A proof-of-concept system designed to detect remote-access Trojans (RATs) using only network data uncovered infections at companies in a variety of industries, according to a report released this week by information analysis firm Recorded Future.
Using only network scans and metadata collected between Dec. 2, 2018, and Jan. 8, 2019, Recorded Future uncovered 481 command-and-control (C2) servers used by attackers to manage computer systems compromised by 14 different families of RATs. In the report, which focused on three particular Trojans — Emotet, Xtreme RAT, and ZeroAccess — the company found nearly 20 command-and-control (C2) servers managing Emotet infections, more than 30 managing ZeroAccess infections, and nearly 70 managing xTreme RAT infections.
The detected servers only comprise a fraction of the total remote-access threat on the Internet because the technique cannot find every server, says John TerBush, senior threat researcher with the Insikt Group at Recorded Future. Still, the hundreds of C2 servers indicate a large problem, he stresses.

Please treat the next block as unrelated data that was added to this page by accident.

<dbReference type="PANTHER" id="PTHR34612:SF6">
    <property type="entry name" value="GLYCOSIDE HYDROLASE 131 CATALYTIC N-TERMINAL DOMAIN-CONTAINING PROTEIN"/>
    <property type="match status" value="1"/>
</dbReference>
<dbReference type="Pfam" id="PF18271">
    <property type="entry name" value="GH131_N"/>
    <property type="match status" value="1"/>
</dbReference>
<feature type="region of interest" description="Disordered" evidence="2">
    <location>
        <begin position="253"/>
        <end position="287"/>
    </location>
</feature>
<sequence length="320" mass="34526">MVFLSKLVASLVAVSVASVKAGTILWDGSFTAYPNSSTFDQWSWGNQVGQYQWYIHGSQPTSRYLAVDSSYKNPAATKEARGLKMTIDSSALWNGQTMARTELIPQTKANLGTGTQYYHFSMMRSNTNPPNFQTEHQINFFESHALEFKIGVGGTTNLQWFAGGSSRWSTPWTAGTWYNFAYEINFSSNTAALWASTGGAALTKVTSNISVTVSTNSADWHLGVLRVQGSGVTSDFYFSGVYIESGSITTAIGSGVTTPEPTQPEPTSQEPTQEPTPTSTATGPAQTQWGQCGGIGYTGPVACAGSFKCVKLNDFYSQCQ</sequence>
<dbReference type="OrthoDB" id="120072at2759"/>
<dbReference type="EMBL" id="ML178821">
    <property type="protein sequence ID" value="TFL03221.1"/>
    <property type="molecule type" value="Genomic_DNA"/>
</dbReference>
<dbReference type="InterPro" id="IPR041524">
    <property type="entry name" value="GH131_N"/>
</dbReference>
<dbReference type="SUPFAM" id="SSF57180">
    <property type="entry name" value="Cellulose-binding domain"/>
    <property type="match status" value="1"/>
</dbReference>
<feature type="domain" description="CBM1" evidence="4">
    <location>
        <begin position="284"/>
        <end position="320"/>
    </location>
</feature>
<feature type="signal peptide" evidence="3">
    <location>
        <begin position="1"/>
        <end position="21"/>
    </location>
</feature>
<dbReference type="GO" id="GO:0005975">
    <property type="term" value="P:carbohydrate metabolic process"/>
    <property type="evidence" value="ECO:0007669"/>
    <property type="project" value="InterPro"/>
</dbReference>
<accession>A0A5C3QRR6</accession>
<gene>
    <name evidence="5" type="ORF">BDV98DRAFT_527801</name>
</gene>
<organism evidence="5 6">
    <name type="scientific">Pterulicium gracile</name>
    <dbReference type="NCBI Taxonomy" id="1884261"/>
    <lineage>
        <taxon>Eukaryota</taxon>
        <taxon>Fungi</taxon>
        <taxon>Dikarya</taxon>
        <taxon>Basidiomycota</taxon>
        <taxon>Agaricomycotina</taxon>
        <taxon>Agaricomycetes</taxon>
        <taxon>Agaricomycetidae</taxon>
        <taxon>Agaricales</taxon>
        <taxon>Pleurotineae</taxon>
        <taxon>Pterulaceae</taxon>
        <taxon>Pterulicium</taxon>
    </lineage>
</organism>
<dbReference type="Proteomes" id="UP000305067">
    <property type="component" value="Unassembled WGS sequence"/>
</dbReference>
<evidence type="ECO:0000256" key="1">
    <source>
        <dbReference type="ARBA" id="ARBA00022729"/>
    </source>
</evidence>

"There are a lot of RAT types out there that are quite successful," he says. "They can be pretty good at evading security detections through a variety of ways. They are not something that will be easy gotten rid of unless you are at the top of your game."
The detection of hundreds of C2 servers for RATs highlights the continuing threat and how far online attackers have infiltrated corporate networks. Once attackers have compromised a single system inside a network, they have a beachhead from where they can steal data, install additional functionality, or infect other systems.
"They create pivot points in your environment," TerBush says. "They can sit there and gather information from the host you are on, they can download other files, or they can use it as a pivot point for lateral movement. Some of them are simpler than others and not as useful, but there are a lot of variants with a lot of functionality."